The cover to the first ish of Rick Remender and Greg Tocchini’s The Last Days of American Crime (Radical Comics) lays it out: dangerous dame lying provocatively on her back, gun in hand, an ashtray full of Camel cigarette butts at the bottom of the picture. This is noir crime territory: a hard-nosed criminal protagonist, a girl that nobody should trust, a caper that inevitably will go horribly wrong. We know the last because the first of this three-ish mini-series opens with a shot of our anti-hero Graham Bricke lying bleeding on the pavement with a gun at his head. How he got there, of course, is the core of the story.
Graham, who we first see in action setting up a Mexican gangster’s imminent incineration, has timed his big job to go along with a Big Brotherly nationwide initiative designed to slam “domestic terrorism.” Though scripter Remender keeps the specifics of this not-too-distant-future government act vague in the first issue, one important plot point is certain: it includes the abolition of paper money, which ruins the type of old-fashioned heist that was Bricke’s specialty. He recruits two young “geek kids” to help him, one of whom turns out to be the shapely lady from our cover, natch, all the while trying to duck out on the Mexican’s gangster’s henchmen.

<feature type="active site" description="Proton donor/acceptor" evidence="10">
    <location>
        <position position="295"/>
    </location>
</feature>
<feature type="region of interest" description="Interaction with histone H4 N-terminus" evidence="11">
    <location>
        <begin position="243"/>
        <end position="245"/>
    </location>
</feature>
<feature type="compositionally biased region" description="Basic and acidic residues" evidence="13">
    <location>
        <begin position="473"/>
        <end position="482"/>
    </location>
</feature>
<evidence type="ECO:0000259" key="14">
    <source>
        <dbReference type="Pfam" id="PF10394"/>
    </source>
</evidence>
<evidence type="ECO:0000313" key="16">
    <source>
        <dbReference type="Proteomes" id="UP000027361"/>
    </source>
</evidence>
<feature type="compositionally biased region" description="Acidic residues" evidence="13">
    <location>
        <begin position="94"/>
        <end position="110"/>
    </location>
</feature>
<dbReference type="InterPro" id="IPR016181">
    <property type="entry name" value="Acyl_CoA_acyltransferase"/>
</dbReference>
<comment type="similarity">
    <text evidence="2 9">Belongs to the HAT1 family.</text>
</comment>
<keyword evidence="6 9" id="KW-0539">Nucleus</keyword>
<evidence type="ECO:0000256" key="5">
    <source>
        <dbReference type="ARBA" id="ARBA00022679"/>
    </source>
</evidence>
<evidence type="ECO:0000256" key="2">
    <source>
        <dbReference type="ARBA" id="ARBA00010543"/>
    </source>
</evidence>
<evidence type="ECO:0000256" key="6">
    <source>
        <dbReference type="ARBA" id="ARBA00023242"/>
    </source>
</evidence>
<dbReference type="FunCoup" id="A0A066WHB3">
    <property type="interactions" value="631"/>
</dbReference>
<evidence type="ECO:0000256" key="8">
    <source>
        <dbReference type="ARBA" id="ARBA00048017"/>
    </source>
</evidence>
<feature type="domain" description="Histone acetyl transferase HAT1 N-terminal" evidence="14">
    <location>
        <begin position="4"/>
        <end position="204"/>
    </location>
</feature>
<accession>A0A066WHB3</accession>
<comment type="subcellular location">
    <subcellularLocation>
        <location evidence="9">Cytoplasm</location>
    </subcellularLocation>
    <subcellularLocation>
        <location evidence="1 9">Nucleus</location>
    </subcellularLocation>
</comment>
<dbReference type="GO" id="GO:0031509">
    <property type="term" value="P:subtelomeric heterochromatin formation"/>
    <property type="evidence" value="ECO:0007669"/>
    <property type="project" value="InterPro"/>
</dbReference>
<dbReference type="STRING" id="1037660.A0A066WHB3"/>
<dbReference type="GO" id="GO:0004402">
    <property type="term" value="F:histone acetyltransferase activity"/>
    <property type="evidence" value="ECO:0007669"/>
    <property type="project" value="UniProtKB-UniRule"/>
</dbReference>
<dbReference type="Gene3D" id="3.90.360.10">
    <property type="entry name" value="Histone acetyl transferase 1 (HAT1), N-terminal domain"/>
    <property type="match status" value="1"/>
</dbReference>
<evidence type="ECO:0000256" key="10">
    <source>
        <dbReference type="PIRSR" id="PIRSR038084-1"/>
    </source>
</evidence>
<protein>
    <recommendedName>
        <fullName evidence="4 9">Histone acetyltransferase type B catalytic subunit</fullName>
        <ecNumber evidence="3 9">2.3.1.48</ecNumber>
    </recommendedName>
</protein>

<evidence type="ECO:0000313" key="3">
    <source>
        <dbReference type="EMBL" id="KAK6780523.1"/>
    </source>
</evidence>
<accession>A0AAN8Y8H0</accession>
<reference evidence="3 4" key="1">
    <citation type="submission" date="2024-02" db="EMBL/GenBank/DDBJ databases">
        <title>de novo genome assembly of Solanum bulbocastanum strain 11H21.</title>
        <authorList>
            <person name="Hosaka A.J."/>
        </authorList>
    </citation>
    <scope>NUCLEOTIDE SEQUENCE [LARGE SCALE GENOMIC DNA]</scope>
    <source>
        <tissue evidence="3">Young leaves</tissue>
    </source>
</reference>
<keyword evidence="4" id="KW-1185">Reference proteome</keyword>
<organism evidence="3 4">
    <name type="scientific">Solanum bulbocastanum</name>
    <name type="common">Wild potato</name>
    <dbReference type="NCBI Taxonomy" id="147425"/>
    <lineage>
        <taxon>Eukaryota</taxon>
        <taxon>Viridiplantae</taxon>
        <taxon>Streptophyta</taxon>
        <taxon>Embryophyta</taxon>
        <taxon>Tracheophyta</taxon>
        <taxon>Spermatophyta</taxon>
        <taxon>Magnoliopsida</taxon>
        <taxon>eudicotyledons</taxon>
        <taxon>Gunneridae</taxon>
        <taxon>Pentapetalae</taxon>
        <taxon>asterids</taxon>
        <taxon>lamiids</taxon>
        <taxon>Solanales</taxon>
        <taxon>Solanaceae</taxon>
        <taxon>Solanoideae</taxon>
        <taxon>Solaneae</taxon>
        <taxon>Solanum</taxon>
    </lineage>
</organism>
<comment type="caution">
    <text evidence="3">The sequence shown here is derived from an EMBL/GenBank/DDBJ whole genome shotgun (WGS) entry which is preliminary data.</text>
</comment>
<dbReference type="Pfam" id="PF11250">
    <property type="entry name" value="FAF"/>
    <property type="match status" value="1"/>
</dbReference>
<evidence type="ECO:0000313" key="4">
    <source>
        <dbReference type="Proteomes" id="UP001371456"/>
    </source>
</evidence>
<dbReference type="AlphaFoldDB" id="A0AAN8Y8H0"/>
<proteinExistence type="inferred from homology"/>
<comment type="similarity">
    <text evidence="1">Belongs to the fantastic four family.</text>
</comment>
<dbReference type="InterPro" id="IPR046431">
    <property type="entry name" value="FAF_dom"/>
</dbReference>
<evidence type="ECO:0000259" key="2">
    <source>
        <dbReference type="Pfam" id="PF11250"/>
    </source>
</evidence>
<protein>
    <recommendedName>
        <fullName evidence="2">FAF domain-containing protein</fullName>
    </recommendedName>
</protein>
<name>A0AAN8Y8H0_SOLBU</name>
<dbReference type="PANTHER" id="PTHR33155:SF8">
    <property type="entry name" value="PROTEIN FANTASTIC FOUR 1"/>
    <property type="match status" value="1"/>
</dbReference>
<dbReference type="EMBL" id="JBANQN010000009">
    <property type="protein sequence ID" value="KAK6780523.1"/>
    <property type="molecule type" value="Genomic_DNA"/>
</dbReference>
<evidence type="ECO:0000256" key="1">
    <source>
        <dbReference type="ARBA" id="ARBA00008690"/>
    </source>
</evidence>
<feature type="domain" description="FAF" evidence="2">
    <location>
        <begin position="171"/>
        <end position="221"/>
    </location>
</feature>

Remender is suitably ruthless in establishing his story and main characters: hard-drinking Bricke is a professional in his field, though he’s not without a sadistic streak. Trouble girl Shelby is inevitably playing more than one side, while her sarcastic boyfriend is the kind of overly self-assured idiot that you know won’t make it out alive by the end of the story. Artist Tocchini has a good handle on the story’s smoky smoke-filled milieu – he does a gritty club bathroom sex scene that’s aptly seamy and a bloody shoot-out sequence outside a desert trailer park that would’ve rated the drive-in version of this tale an “R” if the early shots of Shelby’s naked breasts and Remender’s believably foul-mouthed dialog hadn’t already done the deed. Nicely nasty adult comic book pulp, in other words, for those who find Ed Brubaker’s Criminal a smidge too genteel.